At a time when many school districts are cutting everything from art programs to PE in an effort to focus only on those classes that will boost standardized test scores, it's refreshing to hear about a school system investing in something other than the Common Core. A new program in Kentucky schools is taking a broader approach than just reading, writing and arithmetic. Kids will focus instead on a program called Core Life, and school officials are hoping it will give them the background they need to make better life choices in the years to come.
Core Life is unique in that it focuses on character traits, such as responsibility, honesty, optimism and even empathy — traits that could help kids as they make tough choices throughout their lives. The pilot program, launched recently at a handful of Kentucky elementary schools, will follow a 13-week curriculum in which kids learn about how to espouse a different character trait each week. The 13 core traits in the program are respect, responsibility, rules, goals, volunteering, empathy, gratitude, tolerance, healthy living, moderation, honesty, wisdom and optimism.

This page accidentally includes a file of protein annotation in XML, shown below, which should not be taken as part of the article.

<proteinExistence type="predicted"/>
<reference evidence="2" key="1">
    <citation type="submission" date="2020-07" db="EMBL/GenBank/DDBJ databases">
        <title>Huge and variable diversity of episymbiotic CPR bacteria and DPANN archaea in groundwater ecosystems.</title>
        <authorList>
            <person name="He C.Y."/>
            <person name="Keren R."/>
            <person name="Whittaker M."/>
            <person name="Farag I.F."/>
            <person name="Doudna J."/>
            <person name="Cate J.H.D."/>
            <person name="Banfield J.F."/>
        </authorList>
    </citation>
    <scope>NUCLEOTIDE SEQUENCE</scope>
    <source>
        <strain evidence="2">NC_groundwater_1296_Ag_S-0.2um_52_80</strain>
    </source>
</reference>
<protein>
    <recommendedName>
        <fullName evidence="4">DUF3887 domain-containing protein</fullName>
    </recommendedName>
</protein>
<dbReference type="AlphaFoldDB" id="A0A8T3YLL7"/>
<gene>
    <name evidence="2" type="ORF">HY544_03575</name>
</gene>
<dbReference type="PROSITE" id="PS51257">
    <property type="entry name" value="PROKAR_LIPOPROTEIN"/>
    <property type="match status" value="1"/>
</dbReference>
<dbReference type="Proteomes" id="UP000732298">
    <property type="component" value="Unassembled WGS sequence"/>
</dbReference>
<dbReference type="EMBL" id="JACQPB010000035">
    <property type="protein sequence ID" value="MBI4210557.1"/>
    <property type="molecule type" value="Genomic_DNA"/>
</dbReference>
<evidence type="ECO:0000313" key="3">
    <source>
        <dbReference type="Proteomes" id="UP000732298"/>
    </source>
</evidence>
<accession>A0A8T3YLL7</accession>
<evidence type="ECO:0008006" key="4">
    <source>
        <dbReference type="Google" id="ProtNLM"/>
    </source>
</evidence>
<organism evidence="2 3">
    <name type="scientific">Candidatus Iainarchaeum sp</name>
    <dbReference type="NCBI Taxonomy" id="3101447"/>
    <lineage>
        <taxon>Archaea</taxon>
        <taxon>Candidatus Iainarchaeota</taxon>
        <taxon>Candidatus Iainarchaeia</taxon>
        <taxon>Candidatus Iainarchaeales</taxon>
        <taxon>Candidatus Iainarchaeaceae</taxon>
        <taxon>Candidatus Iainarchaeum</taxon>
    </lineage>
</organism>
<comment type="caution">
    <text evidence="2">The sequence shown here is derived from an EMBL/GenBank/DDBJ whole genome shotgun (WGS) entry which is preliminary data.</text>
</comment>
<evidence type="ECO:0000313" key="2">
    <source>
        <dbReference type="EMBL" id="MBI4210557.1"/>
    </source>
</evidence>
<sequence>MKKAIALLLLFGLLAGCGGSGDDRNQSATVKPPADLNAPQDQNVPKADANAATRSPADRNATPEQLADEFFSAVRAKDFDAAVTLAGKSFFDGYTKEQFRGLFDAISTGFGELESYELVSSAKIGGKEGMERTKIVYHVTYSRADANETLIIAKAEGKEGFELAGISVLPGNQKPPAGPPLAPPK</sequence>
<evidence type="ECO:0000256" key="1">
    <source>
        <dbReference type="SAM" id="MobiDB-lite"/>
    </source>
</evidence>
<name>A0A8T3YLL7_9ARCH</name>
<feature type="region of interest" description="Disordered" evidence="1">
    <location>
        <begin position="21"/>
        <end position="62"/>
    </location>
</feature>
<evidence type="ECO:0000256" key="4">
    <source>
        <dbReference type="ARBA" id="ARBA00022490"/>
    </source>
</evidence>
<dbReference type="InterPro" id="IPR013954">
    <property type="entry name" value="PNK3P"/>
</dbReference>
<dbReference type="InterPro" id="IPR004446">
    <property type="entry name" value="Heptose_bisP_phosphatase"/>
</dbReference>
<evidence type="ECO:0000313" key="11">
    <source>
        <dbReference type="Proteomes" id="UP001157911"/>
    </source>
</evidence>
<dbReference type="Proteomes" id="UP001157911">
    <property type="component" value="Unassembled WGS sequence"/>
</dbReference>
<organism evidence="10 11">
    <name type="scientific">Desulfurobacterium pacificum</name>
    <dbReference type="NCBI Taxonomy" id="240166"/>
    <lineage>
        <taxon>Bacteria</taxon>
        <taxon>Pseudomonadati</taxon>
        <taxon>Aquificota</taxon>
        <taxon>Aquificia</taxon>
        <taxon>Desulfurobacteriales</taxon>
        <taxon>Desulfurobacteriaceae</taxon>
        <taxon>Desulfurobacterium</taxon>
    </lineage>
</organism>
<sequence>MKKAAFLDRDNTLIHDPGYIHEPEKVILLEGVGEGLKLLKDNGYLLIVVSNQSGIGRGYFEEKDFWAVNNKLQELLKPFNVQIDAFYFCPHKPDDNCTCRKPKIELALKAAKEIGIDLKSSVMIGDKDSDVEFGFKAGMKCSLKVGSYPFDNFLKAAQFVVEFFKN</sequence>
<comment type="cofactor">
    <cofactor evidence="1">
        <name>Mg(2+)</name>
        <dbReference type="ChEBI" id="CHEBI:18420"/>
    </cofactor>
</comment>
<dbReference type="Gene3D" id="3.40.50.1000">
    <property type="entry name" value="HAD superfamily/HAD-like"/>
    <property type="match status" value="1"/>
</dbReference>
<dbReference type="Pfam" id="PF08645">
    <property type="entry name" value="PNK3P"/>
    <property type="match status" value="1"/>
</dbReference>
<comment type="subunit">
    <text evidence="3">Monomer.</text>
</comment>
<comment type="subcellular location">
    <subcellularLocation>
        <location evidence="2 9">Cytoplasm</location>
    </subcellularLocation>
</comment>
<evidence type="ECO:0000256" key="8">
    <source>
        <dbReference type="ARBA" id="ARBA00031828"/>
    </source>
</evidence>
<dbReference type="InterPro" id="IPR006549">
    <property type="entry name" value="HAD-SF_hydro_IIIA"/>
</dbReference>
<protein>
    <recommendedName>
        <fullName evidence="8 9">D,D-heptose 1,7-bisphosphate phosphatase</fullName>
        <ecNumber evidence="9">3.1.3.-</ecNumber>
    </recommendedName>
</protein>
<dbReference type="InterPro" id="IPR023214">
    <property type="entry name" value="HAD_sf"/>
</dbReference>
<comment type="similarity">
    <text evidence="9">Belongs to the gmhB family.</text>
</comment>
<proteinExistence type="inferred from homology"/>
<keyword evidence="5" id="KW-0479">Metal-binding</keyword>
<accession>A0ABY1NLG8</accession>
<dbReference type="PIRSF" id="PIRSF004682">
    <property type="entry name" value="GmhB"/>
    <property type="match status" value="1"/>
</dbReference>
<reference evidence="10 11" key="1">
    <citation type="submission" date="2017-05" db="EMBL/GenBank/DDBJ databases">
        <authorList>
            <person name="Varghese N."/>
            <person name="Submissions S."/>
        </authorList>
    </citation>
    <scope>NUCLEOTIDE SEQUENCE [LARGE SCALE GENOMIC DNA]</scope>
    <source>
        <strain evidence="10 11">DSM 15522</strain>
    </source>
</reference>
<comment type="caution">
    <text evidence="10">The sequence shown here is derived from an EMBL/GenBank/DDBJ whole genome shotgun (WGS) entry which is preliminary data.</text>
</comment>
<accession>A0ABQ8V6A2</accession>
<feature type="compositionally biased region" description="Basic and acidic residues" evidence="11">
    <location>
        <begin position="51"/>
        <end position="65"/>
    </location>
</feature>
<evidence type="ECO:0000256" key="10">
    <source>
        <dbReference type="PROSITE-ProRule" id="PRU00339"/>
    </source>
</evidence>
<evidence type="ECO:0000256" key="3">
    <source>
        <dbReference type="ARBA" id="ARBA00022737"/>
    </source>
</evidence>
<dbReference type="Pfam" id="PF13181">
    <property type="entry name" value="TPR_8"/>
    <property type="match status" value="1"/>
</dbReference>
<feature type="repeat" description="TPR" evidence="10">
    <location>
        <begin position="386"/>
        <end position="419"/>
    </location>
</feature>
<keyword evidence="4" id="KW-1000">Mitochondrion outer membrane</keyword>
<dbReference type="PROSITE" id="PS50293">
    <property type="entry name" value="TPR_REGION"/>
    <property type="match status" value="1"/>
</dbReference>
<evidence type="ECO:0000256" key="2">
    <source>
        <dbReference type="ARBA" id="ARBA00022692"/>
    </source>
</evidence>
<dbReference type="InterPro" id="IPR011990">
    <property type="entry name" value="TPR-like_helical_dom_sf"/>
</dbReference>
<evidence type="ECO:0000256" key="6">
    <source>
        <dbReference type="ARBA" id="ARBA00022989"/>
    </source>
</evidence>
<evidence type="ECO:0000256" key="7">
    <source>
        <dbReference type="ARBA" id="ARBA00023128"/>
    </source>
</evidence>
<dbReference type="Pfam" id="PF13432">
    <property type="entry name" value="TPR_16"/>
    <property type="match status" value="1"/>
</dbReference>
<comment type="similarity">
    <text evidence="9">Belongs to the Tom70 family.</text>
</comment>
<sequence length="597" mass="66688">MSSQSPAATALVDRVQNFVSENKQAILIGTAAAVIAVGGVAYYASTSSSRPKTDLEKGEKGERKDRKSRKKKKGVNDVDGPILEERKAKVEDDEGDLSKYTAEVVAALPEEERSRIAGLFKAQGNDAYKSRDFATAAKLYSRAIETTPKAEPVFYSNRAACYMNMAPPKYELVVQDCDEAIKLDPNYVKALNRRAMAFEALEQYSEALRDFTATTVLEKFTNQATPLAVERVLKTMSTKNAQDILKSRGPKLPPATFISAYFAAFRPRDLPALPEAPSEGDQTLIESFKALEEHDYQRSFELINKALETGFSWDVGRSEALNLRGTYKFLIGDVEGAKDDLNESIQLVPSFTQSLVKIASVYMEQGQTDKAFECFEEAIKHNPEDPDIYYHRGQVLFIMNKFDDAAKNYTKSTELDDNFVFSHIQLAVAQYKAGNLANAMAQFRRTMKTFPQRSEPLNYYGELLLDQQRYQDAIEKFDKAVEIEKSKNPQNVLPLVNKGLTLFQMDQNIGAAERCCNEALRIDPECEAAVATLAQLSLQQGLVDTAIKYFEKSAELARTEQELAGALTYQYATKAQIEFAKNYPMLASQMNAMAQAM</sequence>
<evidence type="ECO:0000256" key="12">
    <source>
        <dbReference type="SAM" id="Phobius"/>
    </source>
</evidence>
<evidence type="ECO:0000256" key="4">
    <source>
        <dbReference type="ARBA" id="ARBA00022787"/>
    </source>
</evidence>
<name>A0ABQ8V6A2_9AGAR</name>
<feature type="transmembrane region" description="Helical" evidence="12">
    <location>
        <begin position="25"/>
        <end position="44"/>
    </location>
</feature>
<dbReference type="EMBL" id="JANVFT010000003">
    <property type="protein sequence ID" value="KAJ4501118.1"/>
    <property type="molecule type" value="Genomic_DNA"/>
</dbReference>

What's interesting is that many people might assume that these are character traits that kids are just innately born with. And while it's true that some kids are just naturally optimistic or responsible or honest, it's also true that not every kid will understand how to set goals or the importance of volunteering or having empathy for others. Especially if they don't have a strong example set at home.
It's one thing to just tell kids, "Don't tell lies," but its another to teach them why, and give them to tools they need to choose honesty, even in tough situations.
School administrators hope that by teaching kids these fundamentals at a young age, it will better equip them to make the right decisions when it comes to drugs, bullying, sex and other issues that teens and young adults face on a daily basis. It may not boost their standardized test scores. But it may just help them have a better life.
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